Govt rejects calls for electoral reforms

HARARE - Justice minister Ziyambi Ziyambi has indicated government was backing away from its pledge to reform Zimbabwe’s electoral system after political opponents accused the ruling party of trying to rig it.

President Emmerson Mnangagwa, who took power last November after a military-engineered intervention that ousted long-ruling despot Robert Mugabe, promised new rules would be in place for the next election, scheduled for mid-year, and promised a free and fair poll.

But in an interview with the Voice of America (VOA), Ziyambi rejected calls for electoral reform prior to the nationwide polls which are to take place later in 2018.

He said: “Everything that they are complaining about is clearly covered within our Constitution and our laws.”

In his opinion, the electoral body has not been influenced by any political factors and he called the proposed reforms “wast(ing) resources doing cosmetic changes to the legislation that are already materially covered by the existing legislation.”

This comes after the independent election watchdog Election Resource Centre (ERC) and other opposition parties wrote a letter to the minister and to Mnangagwa calling on the government to amend the electoral law and ensure free and fair general elections for 2018.

They also requested that the Zimbabwean Diaspora be permitted to take part in elections and also asked for assurances that the Zimbabwe Electoral Commission (Zec) be protected against political influence.

The ERC director, Tawanda Chimhini, said he wanted the government to take adequate steps to allow Zimbabweans living abroad to vote and eliminate any form of unfairness throughout the elections.

Opposition parties have also called for wide-ranging electoral reforms to vaccinate the poll against ballot fraud.

The parties showed concern following the removal of former president Robert Mugabe, who used fraud and intimidation to win the 2008 election and, probably, those in 2002 and 2013 as well.

The opposition has said Parliament should play its role of supervising Zec, not the Justice minister, and ensure that the electoral body operates as an independent entity as prescribed by the constitution of Zimbabwe.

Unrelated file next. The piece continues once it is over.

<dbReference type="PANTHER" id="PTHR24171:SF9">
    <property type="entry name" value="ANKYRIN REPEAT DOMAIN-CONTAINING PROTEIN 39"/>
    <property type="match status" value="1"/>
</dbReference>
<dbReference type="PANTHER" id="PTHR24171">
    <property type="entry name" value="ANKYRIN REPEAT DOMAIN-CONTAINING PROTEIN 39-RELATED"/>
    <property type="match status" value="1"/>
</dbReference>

Opposition parties also want the next 2018 poll to be internationally run and supervised by the United Nations.

The opposition also wants an accurate and up to date electronic voters’ roll to be made available to all interested political players in a searchable and analysable format, and that traditional leaders should be apolitical.

They also want the harmonisation of all laws with the new Constitution of Zimbabwe, particularly laws such as Public Order and Security Act (Posa), Access to Information and Protection of Privacy Act (Aippa) Criminal Law (Codification and Reform) Act in particular Section and 121 of this Act, and the Broadcasting Services Act, among a raft of legislation.

The opposition also envisages that members of the security services — the real power behind Mnangagwa’s throne — should not participate in any political activities and that the Diaspora vote should be immediately adopted and implemented and that those in prisons and other places of incarceration should be allowed to vote in accordance with the ruling of the African Commission on Human and Peoples’ Rights and other regional jurisprudence.

NKC African economics analyst Masego Ntsoane said despite Mnangagwa’s disinclination to introduce political reforms, his interest in economic reform appeals to a number of voters.

“The ruling party, Zanu PF, already enjoys a strong position against the opposition for the 2018 elections, and relations between the new president and opposition figure Morgan Tsvangirai have been startlingly friendly,” he said.

“Electoral fraud might not be required, especially as the election will likely be closely scrutinised by domestic and international observers and serious criticism might endanger the investment flows Mnangagwa knows he needs”.

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